Dumb parables?

Another great sermon from Pastor Douthwaite, preaching on Luke 15:1-10.  An excerpt:

And so Jesus says: “What man of you, having a hundred sheep, if he has lost one of them, does not leave the ninety-nine in the open country, and go after the one that is lost, until he finds it?”

And the Pharisees and scribes are perhaps thinking to themselves here: What man of them? None of them! Why risk the 99 for the sake of the one? It shouldn’t have wandered off anyway. It’s probably too dumb to stay with the flock. But to preserve the 99, that – you see, Jesus – is what’s called an “acceptable loss.” But even so, if one did find that sheep, why rejoice? It needs discipline, so it won’t wander off again. Hmm . . .

Then Jesus says: “Or what woman, having ten silver coins, if she loses one coin, does not light a lamp and sweep the house and seek diligently until she finds it?”

Well, this parable makes a little more sense, for sure, you’re talking about money here. Of course you’d look for lost money!

But then, Jesus continues, “And when she has found it, she calls together her friends and neighbors, saying, ‘Rejoice with me, for I have found the coin that I had lost.’ ”

Um, no. Because if you found this coin you’ve just been looking so hard for, why spend it on your neighbors? They didn’t help you look for it, did they? And why would you spend so much time looking for it if you were just going to spend it? Hmm . . .

“Just so, I tell you, there will be more joy in heaven over one sinner who repents than over ninety-nine righteous persons who need no repentance. . . . [T]here is joy before the angels of God over one sinner who repents.”

Joy? Why? If a sinner repents, he’s just doing what he was supposed to do. And he shouldn’t have sinned in the first place! So why rejoice? These are dumb parables, Jesus. Nobody does these things.

Well, not nobody. Jesus does them. The true Shepherd. The Good Shepherd. The Shepherd for whom there are no “acceptable losses.” The Shepherd who laid down His life for all the sheep. The Shepherd who searches and does not give up. The Shepherd who loves His sheep more than you can possibly imagine. The Shepherd whose heart is filled with joy whenever one of His sheep is found. No matter who they are, no matter where they have wandered, and no matter how long they have been lost, there is joy in heaven and in the heart of the Good Shepherd when each and every sheep is back, safe and sound, in His arms.

via St. Athanasius Lutheran Church: Pentecost 16 Sermon.

About Gene Veith

Professor of Literature at Patrick Henry College, the Director of the Cranach Institute at Concordia Theological Seminary, a columnist for World Magazine and TableTalk, and the author of 18 books on different facets of Christianity & Culture.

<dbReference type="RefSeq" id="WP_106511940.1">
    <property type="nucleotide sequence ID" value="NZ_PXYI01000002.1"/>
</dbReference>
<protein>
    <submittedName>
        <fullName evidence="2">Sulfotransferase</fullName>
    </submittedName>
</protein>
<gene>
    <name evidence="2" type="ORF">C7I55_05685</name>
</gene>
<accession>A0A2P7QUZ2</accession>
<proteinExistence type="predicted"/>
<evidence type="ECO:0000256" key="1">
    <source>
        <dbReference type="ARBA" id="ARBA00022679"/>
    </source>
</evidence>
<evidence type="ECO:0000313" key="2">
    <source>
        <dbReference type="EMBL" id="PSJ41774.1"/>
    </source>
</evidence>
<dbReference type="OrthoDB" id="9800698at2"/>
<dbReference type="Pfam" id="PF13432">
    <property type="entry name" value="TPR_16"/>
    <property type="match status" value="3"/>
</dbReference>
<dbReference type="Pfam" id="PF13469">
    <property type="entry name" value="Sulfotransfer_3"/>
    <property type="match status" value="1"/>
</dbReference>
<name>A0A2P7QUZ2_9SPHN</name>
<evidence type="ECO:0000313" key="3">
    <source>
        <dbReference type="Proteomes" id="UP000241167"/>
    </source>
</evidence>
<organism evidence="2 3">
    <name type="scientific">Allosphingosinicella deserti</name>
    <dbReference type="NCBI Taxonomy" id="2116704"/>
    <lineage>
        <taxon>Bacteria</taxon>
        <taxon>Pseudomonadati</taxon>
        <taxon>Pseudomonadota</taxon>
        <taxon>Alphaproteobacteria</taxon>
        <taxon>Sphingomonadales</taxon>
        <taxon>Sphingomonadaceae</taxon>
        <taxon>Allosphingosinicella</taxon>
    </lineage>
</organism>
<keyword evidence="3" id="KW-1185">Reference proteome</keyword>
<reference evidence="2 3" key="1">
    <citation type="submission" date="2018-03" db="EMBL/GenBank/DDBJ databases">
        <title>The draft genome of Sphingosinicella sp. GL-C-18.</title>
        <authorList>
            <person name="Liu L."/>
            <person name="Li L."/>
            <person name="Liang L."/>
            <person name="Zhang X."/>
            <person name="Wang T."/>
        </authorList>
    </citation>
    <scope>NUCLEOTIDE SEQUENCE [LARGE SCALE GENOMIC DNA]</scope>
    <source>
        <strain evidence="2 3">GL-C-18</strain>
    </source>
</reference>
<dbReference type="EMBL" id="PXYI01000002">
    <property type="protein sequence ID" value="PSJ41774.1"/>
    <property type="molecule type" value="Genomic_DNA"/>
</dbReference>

• http://www.brandywinebooks.net Lars Walker

    For many years I was troubled by the Evangelical saying, “Jesus would have died for you if you’d been the only sinner who ever lived.”

    I liked the idea, but it’s not actually stated as such in Scripture, so I was leery of it.

    Then I realized that that’s precisely what these parables mean.

  • http://www.brandywinebooks.net Lars Walker

    For many years I was troubled by the Evangelical saying, “Jesus would have died for you if you’d been the only sinner who ever lived.”

    I liked the idea, but it’s not actually stated as such in Scripture, so I was leery of it.

    Then I realized that that’s precisely what these parables mean.

  • Winston Smith

    For those of us who place a high value on reason and logic, the parables demostrate that the Gospel is, from a human perspective, both unreasonable and illogical.

    As a redeemed sinner, I can only say: Thank God.

  • Winston Smith

    For those of us who place a high value on reason and logic, the parables demostrate that the Gospel is, from a human perspective, both unreasonable and illogical.

    As a redeemed sinner, I can only say: Thank God.

  • Bryan Lindemood

    Incredible, this selfless love. What a lucky sheep!

  • Bryan Lindemood

    Incredible, this selfless love. What a lucky sheep!

  • bunnycatch3r

    I especially like the parable of the lost sheep because the text does not say that he returned the lost sheep back to the flock. If you’re into empire building I suppose you can read into it and suppose that he does.

  • bunnycatch3r

    I especially like the parable of the lost sheep because the text does not say that he returned the lost sheep back to the flock. If you’re into empire building I suppose you can read into it and suppose that he does.

  • http://www.thirduse.com fws

    In the parables Jesus uses earthly kingdom things do describe the heavenly kingdom.

    In the earthly kingdom we are judged only according to what we do. It would be unfair to judge someone according to whom they are. But in the heavenly kingdom we are judge only according to who we are!

    In the parables God is not just in the earthly kingdom sense. He is unreasonably good and his judgement, for the same reason, there look unjust and harsh precisely because he he judging people according to who they are. Eg : “I never knew you”. Relationship.

  • http://www.thirduse.com fws

    In the parables Jesus uses earthly kingdom things do describe the heavenly kingdom.

    In the earthly kingdom we are judged only according to what we do. It would be unfair to judge someone according to whom they are. But in the heavenly kingdom we are judge only according to who we are!

    In the parables God is not just in the earthly kingdom sense. He is unreasonably good and his judgement, for the same reason, there look unjust and harsh precisely because he he judging people according to who they are. Eg : “I never knew you”. Relationship.


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